NASDAQ-listed ride-hailing giant Uber has recently fixed a hacking bug found by Indian cybersecurity researcher Anand Prakash and paid him a bounty of $6,500. Prakash told Inc42 that the bug allowed hackers to log into anyone’s Uber account.
After receiving permission from Uber to disclose the bug under the responsible disclosure policy, Prakash explained that the bug was an account takeover vulnerability on Uber that allowed attackers to take over any other user’s Uber account, including those of partners and Uber Eats users. The bug supplied user UUID in the API request and use the leaked token in the response to hijack accounts.
What Happened Exactly?
Prakash explained that his team was able to enumerate other Uber users’ UUID by supplying their phone number or email address in another API request. APIs send information from Uber to app developers, typically to ensure that other apps, like Google Maps, work with Uber.
The cybersecurity researcher also told us that this was because authorisation was missing on an endpoint, which resulted in access token leak of Uber mobile apps of other users by just supplying the user id. The solution was authorising the request, he added.
The bug was reported to Uber on April 19, following which it was triaged on April 25 and fixed on April 26. Working at App Secure, Prakash requested for public disclosure in June and the bug report was then disclosed by Uber on September 9.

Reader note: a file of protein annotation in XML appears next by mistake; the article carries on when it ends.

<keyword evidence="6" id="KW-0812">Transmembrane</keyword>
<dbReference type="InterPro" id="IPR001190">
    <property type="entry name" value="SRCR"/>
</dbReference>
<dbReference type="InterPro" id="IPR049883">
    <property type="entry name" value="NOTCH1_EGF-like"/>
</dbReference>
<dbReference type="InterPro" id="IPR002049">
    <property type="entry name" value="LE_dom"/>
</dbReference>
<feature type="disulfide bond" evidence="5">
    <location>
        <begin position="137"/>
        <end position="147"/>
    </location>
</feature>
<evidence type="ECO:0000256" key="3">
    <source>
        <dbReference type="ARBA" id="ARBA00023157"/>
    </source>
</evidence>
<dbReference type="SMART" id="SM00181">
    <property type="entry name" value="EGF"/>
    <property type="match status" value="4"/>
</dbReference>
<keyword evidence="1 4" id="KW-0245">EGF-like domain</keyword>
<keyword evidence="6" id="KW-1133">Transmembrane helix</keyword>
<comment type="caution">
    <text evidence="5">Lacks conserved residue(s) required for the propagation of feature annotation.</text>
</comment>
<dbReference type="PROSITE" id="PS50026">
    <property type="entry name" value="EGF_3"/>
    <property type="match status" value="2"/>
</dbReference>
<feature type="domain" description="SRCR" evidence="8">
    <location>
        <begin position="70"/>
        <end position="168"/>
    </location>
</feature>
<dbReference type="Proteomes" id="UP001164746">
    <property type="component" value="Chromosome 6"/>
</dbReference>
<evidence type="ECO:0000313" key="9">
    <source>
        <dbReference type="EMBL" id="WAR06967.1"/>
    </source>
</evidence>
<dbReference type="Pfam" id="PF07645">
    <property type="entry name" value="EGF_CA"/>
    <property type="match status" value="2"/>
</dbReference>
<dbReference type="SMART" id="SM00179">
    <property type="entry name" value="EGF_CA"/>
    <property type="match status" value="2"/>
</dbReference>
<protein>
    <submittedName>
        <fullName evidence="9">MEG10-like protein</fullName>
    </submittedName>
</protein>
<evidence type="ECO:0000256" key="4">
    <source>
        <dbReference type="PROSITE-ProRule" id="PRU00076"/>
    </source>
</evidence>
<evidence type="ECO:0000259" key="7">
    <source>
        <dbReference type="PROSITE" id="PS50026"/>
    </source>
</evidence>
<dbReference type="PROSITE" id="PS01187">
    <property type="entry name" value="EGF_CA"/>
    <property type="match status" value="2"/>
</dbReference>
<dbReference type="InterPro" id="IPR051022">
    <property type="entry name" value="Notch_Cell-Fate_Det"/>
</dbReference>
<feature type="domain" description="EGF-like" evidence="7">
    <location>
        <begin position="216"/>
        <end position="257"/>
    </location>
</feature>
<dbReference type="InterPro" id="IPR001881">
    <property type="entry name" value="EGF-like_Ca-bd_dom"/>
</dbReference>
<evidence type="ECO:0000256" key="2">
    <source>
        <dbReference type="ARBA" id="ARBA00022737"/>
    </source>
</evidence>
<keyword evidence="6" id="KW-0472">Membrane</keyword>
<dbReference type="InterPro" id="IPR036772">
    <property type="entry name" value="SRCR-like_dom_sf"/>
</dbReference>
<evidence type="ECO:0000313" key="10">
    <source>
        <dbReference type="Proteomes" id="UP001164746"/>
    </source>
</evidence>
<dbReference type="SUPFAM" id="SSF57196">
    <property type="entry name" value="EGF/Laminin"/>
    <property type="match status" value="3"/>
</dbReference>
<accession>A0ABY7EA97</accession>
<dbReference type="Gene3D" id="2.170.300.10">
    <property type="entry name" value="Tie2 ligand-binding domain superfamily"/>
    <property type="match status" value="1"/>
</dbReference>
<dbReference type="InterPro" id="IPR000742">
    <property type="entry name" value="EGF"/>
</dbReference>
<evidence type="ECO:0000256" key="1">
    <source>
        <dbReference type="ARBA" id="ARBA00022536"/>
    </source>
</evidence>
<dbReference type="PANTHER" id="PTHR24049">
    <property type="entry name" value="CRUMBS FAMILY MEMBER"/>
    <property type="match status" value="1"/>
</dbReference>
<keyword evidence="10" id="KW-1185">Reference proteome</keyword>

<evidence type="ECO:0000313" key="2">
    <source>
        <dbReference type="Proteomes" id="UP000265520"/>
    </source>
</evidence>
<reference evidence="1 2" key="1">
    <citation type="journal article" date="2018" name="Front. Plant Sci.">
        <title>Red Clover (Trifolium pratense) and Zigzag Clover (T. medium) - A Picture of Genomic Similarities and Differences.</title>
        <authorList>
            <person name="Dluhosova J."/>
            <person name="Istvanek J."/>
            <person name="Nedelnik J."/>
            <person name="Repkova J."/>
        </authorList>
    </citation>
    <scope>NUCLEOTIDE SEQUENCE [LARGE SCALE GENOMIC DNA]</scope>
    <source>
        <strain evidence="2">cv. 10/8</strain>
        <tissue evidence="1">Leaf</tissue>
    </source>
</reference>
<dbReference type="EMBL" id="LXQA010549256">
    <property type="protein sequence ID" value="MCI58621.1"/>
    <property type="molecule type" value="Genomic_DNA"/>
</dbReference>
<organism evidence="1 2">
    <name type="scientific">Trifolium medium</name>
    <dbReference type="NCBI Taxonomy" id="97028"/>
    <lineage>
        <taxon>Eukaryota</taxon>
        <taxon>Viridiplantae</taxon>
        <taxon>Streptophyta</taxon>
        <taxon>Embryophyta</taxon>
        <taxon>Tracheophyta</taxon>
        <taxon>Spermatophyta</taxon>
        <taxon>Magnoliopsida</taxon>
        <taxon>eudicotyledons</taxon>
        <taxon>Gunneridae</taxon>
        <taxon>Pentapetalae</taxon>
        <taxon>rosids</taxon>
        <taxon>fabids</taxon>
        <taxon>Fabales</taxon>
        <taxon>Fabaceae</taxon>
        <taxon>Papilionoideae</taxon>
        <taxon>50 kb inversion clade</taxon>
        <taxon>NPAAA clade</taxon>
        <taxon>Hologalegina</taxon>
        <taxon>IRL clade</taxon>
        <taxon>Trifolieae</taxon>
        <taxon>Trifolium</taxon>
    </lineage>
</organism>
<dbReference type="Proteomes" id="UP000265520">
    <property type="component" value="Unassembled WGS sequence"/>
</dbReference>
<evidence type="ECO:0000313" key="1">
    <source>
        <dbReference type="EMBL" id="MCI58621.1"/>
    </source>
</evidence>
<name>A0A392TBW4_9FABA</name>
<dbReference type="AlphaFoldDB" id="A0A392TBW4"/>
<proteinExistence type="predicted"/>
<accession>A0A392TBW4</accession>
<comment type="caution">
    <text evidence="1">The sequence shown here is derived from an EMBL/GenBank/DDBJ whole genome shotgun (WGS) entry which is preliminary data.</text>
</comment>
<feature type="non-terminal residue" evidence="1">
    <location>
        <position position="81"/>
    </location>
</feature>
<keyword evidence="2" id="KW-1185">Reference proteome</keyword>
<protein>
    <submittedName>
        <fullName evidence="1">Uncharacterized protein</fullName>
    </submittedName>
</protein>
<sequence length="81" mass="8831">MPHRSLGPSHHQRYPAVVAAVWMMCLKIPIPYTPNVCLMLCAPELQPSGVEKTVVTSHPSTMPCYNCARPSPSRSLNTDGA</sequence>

A spokesperson for Uber told Inc42, “The bug was quickly fixed through Uber’s bug bounty program, which has paid over $2M USD to more than 600 researchers around the world, including top researchers in India. We are grateful for their contributions to help protect the Uber platform.”
Increasing Security Concerns
In August, Chennai-based security researcher Laxman Muthiyah found a bug in the Facebook-owned Instagram, which allowed anyone to hack the popular photo-sharing social networking service. The revelation came barely a month after reporting a similar flaw in Instagram.
In July 2019, Michel Rijnders, an online recruiter from the Netherlands, discovered a security loophole that allowed users to post job openings on a company’s official LinkedIn page without any permission, link or association. The postings would then show up on the company’s “jobs” page alongside other vacancies posted by the company itself.
In May 2019, reports surfaced that the user database of Truecaller is being sold on the dark web. The alleged leaked database included names, phone numbers and email addresses of some Truecaller users, which the poster claimed to have acquired through a data breach.